Card of the Day: 1998 Topps Chrome JJ Davis/Troy Glaus

Today’s Pittsburgh Pirates Card of the Day features a first-time player in this series, as well as a non-Pirates player along for the ride. The 1998 Topps Chrome set featured a two-player card titled “Draft Picks”. Card #492 from the set paired up Pirates outfielder J.J. Davis with Anaheim Angels third baseman Troy Glaus. Davis was the eighth overall pick out of high school in the 1997 draft, while Glaus was selected third overall out of the University of California that year. Those first round picks landed them on the same rookie card, which we will look at today.

Here’s the front of the card:

This is a really interesting design, and I’m not sure that there’s anything else out there like it, which I’m not saying is a bad thing. You get regular photos of Davis and Glaus, along with five other looks at the same exact photos of both players going down the sides of the card, with a blue tint added for effect. It’s almost like school pictures, where you get one big photo and five wallet sized photos of the same picture. You know when you can’t really think about what to say when you see something, so you just say “that’s (pause) interesting” and it can be interpreted a few different ways?  That is what I’m doing here.

Here’s the back of the card:

The back only has one photo of each player, but they kept the blue tint idea. The photo choices are very interesting here (this time I actually mean interesting), with Davis getting something completely different from the front photo, while Glaus just has the same photo with his hands in a different spot. They note on the back that this is the rookie card for both players. They have the complete high school stats for Davis and the complete college stats for Glaus.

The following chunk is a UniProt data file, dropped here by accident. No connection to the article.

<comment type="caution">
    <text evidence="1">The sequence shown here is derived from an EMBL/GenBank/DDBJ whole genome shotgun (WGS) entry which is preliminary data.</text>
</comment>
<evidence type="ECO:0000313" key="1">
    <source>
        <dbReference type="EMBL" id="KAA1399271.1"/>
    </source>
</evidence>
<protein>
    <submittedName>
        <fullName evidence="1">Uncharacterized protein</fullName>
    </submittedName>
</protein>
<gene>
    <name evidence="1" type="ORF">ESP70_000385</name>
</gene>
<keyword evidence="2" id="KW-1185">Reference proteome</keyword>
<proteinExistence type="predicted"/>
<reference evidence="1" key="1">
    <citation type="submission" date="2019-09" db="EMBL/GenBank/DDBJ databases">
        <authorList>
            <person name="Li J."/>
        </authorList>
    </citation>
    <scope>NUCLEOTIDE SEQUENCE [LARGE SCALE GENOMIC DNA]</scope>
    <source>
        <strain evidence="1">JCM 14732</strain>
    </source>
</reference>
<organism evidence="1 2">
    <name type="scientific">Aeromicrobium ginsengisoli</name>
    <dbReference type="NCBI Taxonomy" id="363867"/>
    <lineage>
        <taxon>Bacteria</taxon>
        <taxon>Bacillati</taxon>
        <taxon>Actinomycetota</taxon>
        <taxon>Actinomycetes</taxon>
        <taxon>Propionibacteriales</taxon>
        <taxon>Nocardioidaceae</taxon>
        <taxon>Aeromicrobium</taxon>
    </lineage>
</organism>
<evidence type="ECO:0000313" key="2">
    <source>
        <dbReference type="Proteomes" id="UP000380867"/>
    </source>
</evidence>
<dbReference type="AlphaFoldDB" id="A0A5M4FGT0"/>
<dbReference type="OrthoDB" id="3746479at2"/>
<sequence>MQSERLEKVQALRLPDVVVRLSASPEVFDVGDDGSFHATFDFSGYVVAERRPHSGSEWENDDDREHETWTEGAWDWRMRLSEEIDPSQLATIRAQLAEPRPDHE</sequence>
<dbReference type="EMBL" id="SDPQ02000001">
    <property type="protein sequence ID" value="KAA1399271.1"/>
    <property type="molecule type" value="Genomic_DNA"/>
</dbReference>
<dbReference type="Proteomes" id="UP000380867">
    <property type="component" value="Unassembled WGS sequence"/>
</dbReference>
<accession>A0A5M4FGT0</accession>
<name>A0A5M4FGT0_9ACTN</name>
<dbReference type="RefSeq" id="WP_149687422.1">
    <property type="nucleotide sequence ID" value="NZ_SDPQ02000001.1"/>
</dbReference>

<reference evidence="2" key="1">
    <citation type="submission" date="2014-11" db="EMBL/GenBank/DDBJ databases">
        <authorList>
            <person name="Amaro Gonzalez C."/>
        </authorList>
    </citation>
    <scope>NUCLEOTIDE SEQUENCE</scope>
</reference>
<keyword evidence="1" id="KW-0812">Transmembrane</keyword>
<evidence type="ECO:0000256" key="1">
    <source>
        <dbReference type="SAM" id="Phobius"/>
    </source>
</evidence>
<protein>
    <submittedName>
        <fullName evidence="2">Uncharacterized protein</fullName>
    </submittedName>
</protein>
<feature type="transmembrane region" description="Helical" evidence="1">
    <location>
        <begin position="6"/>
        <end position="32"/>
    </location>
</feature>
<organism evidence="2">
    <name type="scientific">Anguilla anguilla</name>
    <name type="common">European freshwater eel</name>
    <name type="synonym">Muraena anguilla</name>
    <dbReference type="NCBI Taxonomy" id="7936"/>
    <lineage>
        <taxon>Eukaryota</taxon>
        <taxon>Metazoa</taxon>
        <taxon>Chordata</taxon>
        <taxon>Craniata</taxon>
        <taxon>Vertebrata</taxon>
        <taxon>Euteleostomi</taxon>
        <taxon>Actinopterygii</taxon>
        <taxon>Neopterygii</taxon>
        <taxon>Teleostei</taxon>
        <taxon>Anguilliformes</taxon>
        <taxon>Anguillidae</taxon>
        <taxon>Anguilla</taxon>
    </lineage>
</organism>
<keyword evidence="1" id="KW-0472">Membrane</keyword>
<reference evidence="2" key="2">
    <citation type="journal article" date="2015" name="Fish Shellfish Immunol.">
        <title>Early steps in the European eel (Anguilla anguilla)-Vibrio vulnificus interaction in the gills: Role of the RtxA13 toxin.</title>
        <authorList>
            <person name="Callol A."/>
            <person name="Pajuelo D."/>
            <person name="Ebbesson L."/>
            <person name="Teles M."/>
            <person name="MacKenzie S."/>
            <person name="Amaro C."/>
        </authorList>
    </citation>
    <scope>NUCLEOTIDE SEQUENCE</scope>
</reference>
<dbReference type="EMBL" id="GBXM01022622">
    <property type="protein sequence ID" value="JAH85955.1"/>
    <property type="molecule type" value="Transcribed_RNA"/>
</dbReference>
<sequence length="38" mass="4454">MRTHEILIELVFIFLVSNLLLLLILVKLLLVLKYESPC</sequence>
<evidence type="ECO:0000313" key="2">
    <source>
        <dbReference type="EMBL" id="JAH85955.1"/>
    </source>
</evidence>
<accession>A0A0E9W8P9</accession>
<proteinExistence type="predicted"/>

Davis signed right away and played 49 minor league games in 1997, while Glaus signed too late to get into any games in 1997. It ended up taking him just 109 minor league games before he made it to the majors, with his only minor league time after 1998 being rehab work. It took Davis a little longer to make the majors, as you would expect when you compare college and high school players, though they are just over two years apart in age. Davis was in his sixth year before he made it to the majors.

As most Pirates fans know, Davis did not pan out as a prospect. He never really got an extended look for the Pirates, but he also had a .448 OPS during his three partial seasons in the majors with the team. He played just 14 games after leaving Pittsburgh, giving him 67 games in the majors, which is exactly 67 more than me. Glaus was a star for a few years, putting up a nice ten-year run from 1998 through 2009 in which he hit 303 homers and drove in 854 runs. He also had some nice seasons on defense, leading him to a career 38.1 WAR over 13 years, though his 1999-2008 total was 38.7 WAR, so he wasn’t far off of a Hall of Fame pace during that time-frame.

If you are interested in purchasing this card, it can be had for under $3 from multiple sellers. There is a regular Topps version of this card, and then the Chrome version, which is what you see above, but they both like very similar. They are the same price for the most part, so you’re better off getting the Chrome, though you might like the look of the regular Topps card better. Either way, both of them are cheap. One person has a PSA 10 of the Chrome, and they are asking $75, with a best offer option. The regular Topps has a PSA 10 that is $48, which also has a best offer option.